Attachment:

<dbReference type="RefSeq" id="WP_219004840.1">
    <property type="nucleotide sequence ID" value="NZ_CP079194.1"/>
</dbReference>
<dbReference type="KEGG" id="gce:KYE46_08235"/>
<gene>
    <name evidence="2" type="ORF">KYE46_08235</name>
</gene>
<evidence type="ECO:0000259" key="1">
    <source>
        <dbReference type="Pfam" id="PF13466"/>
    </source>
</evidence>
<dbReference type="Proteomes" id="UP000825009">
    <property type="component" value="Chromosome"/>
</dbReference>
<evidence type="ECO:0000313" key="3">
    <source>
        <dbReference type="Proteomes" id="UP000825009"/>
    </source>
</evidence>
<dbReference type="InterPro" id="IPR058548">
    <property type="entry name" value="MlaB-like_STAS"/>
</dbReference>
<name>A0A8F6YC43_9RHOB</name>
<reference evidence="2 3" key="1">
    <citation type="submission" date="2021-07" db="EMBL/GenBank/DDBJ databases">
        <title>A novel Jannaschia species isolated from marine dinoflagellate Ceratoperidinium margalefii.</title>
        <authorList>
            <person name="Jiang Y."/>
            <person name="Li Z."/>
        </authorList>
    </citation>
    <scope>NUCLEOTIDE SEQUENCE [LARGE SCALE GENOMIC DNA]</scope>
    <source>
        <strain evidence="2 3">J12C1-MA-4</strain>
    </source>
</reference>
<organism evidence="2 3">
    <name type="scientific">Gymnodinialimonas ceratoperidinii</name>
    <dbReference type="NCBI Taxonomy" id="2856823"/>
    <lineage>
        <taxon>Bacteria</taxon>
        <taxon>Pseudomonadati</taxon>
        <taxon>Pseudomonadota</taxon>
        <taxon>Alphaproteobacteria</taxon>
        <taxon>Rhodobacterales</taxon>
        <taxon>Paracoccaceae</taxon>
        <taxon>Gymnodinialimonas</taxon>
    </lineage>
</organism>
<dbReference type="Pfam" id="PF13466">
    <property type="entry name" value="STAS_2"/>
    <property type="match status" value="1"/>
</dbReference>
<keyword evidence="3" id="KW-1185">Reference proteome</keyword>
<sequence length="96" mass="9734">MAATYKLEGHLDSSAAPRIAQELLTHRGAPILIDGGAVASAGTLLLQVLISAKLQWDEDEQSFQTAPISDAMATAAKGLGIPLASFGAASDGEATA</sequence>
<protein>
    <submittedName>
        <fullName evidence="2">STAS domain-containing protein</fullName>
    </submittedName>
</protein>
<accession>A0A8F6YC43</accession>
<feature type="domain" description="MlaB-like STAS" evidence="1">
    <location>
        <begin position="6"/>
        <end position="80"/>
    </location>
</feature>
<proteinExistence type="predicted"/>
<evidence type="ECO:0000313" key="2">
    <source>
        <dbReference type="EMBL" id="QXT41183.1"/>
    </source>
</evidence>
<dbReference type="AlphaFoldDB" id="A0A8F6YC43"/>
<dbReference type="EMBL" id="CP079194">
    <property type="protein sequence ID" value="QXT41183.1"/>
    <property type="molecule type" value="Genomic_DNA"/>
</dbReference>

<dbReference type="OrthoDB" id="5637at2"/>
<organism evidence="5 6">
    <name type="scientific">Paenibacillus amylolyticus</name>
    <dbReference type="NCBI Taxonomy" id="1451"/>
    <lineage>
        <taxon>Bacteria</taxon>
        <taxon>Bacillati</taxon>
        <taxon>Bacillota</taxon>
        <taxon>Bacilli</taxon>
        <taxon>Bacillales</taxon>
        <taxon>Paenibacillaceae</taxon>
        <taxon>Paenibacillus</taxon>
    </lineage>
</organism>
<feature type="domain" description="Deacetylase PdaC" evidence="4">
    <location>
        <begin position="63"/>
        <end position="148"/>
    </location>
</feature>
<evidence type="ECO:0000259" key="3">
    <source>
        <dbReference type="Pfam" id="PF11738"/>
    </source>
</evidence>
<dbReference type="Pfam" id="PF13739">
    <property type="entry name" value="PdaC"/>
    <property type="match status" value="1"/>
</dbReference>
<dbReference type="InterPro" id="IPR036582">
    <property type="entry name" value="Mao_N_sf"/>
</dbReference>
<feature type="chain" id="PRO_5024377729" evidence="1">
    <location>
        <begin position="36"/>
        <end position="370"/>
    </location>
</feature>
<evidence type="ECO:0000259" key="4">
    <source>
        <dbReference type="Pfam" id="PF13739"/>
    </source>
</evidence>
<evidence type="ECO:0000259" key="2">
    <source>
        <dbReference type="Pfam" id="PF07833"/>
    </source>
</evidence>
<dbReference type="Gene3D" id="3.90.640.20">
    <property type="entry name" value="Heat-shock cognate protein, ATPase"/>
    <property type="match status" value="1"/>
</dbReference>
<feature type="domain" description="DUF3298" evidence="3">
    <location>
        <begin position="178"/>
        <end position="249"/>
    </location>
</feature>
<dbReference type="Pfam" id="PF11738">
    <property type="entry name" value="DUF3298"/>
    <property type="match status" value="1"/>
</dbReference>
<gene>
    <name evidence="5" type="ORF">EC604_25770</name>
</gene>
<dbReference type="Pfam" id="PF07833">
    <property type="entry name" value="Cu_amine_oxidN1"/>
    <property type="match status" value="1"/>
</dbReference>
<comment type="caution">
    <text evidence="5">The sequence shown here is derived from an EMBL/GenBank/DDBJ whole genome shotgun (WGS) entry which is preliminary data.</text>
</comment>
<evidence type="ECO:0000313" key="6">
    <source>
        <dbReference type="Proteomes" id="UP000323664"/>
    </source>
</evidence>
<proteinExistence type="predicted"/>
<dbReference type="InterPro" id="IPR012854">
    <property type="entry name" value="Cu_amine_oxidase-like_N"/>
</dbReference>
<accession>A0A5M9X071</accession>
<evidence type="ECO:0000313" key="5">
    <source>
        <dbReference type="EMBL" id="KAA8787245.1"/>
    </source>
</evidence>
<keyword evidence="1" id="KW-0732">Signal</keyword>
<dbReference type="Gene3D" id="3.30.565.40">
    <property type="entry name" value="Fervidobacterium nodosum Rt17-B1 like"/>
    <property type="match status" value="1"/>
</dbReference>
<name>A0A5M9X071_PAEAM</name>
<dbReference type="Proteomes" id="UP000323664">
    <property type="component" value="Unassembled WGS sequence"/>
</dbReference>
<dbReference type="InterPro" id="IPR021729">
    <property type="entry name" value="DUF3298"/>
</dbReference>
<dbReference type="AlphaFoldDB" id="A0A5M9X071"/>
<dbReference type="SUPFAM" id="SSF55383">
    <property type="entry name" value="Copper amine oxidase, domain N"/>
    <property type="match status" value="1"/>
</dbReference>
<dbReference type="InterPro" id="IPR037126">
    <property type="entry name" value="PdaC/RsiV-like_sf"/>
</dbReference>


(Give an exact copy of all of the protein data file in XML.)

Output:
<dbReference type="RefSeq" id="WP_219004840.1">
    <property type="nucleotide sequence ID" value="NZ_CP079194.1"/>
</dbReference>
<dbReference type="KEGG" id="gce:KYE46_08235"/>
<gene>
    <name evidence="2" type="ORF">KYE46_08235</name>
</gene>
<evidence type="ECO:0000259" key="1">
    <source>
        <dbReference type="Pfam" id="PF13466"/>
    </source>
</evidence>
<dbReference type="Proteomes" id="UP000825009">
    <property type="component" value="Chromosome"/>
</dbReference>
<evidence type="ECO:0000313" key="3">
    <source>
        <dbReference type="Proteomes" id="UP000825009"/>
    </source>
</evidence>
<dbReference type="InterPro" id="IPR058548">
    <property type="entry name" value="MlaB-like_STAS"/>
</dbReference>
<name>A0A8F6YC43_9RHOB</name>
<reference evidence="2 3" key="1">
    <citation type="submission" date="2021-07" db="EMBL/GenBank/DDBJ databases">
        <title>A novel Jannaschia species isolated from marine dinoflagellate Ceratoperidinium margalefii.</title>
        <authorList>
            <person name="Jiang Y."/>
            <person name="Li Z."/>
        </authorList>
    </citation>
    <scope>NUCLEOTIDE SEQUENCE [LARGE SCALE GENOMIC DNA]</scope>
    <source>
        <strain evidence="2 3">J12C1-MA-4</strain>
    </source>
</reference>
<organism evidence="2 3">
    <name type="scientific">Gymnodinialimonas ceratoperidinii</name>
    <dbReference type="NCBI Taxonomy" id="2856823"/>
    <lineage>
        <taxon>Bacteria</taxon>
        <taxon>Pseudomonadati</taxon>
        <taxon>Pseudomonadota</taxon>
        <taxon>Alphaproteobacteria</taxon>
        <taxon>Rhodobacterales</taxon>
        <taxon>Paracoccaceae</taxon>
        <taxon>Gymnodinialimonas</taxon>
    </lineage>
</organism>
<dbReference type="Pfam" id="PF13466">
    <property type="entry name" value="STAS_2"/>
    <property type="match status" value="1"/>
</dbReference>
<keyword evidence="3" id="KW-1185">Reference proteome</keyword>
<sequence length="96" mass="9734">MAATYKLEGHLDSSAAPRIAQELLTHRGAPILIDGGAVASAGTLLLQVLISAKLQWDEDEQSFQTAPISDAMATAAKGLGIPLASFGAASDGEATA</sequence>
<protein>
    <submittedName>
        <fullName evidence="2">STAS domain-containing protein</fullName>
    </submittedName>
</protein>
<accession>A0A8F6YC43</accession>
<feature type="domain" description="MlaB-like STAS" evidence="1">
    <location>
        <begin position="6"/>
        <end position="80"/>
    </location>
</feature>
<proteinExistence type="predicted"/>
<evidence type="ECO:0000313" key="2">
    <source>
        <dbReference type="EMBL" id="QXT41183.1"/>
    </source>
</evidence>
<dbReference type="AlphaFoldDB" id="A0A8F6YC43"/>
<dbReference type="EMBL" id="CP079194">
    <property type="protein sequence ID" value="QXT41183.1"/>
    <property type="molecule type" value="Genomic_DNA"/>
</dbReference>

<dbReference type="OrthoDB" id="5637at2"/>
<organism evidence="5 6">
    <name type="scientific">Paenibacillus amylolyticus</name>
    <dbReference type="NCBI Taxonomy" id="1451"/>
    <lineage>
        <taxon>Bacteria</taxon>
        <taxon>Bacillati</taxon>
        <taxon>Bacillota</taxon>
        <taxon>Bacilli</taxon>
        <taxon>Bacillales</taxon>
        <taxon>Paenibacillaceae</taxon>
        <taxon>Paenibacillus</taxon>
    </lineage>
</organism>
<feature type="domain" description="Deacetylase PdaC" evidence="4">
    <location>
        <begin position="63"/>
        <end position="148"/>
    </location>
</feature>
<evidence type="ECO:0000259" key="3">
    <source>
        <dbReference type="Pfam" id="PF11738"/>
    </source>
</evidence>
<dbReference type="Pfam" id="PF13739">
    <property type="entry name" value="PdaC"/>
    <property type="match status" value="1"/>
</dbReference>
<dbReference type="InterPro" id="IPR036582">
    <property type="entry name" value="Mao_N_sf"/>
</dbReference>
<feature type="chain" id="PRO_5024377729" evidence="1">
    <location>
        <begin position="36"/>
        <end position="370"/>
    </location>
</feature>
<evidence type="ECO:0000259" key="4">
    <source>
        <dbReference type="Pfam" id="PF13739"/>
    </source>
</evidence>
<evidence type="ECO:0000259" key="2">
    <source>
        <dbReference type="Pfam" id="PF07833"/>
    </source>
</evidence>
<dbReference type="Gene3D" id="3.90.640.20">
    <property type="entry name" value="Heat-shock cognate protein, ATPase"/>
    <property type="match status" value="1"/>
</dbReference>
<feature type="domain" description="DUF3298" evidence="3">
    <location>
        <begin position="178"/>
        <end position="249"/>
    </location>
</feature>
<dbReference type="Pfam" id="PF11738">
    <property type="entry name" value="DUF3298"/>
    <property type="match status" value="1"/>
</dbReference>
<gene>
    <name evidence="5" type="ORF">EC604_25770</name>
</gene>
<dbReference type="Pfam" id="PF07833">
    <property type="entry name" value="Cu_amine_oxidN1"/>
    <property type="match status" value="1"/>
</dbReference>
<comment type="caution">
    <text evidence="5">The sequence shown here is derived from an EMBL/GenBank/DDBJ whole genome shotgun (WGS) entry which is preliminary data.</text>
</comment>
<evidence type="ECO:0000313" key="6">
    <source>
        <dbReference type="Proteomes" id="UP000323664"/>
    </source>
</evidence>
<proteinExistence type="predicted"/>
<dbReference type="InterPro" id="IPR012854">
    <property type="entry name" value="Cu_amine_oxidase-like_N"/>
</dbReference>
<accession>A0A5M9X071</accession>
<evidence type="ECO:0000313" key="5">
    <source>
        <dbReference type="EMBL" id="KAA8787245.1"/>
    </source>
</evidence>
<keyword evidence="1" id="KW-0732">Signal</keyword>
<dbReference type="Gene3D" id="3.30.565.40">
    <property type="entry name" value="Fervidobacterium nodosum Rt17-B1 like"/>
    <property type="match status" value="1"/>
</dbReference>
<name>A0A5M9X071_PAEAM</name>
<dbReference type="Proteomes" id="UP000323664">
    <property type="component" value="Unassembled WGS sequence"/>
</dbReference>
<dbReference type="InterPro" id="IPR021729">
    <property type="entry name" value="DUF3298"/>
</dbReference>
<dbReference type="AlphaFoldDB" id="A0A5M9X071"/>
<dbReference type="SUPFAM" id="SSF55383">
    <property type="entry name" value="Copper amine oxidase, domain N"/>
    <property type="match status" value="1"/>
</dbReference>
<dbReference type="InterPro" id="IPR037126">
    <property type="entry name" value="PdaC/RsiV-like_sf"/>
</dbReference>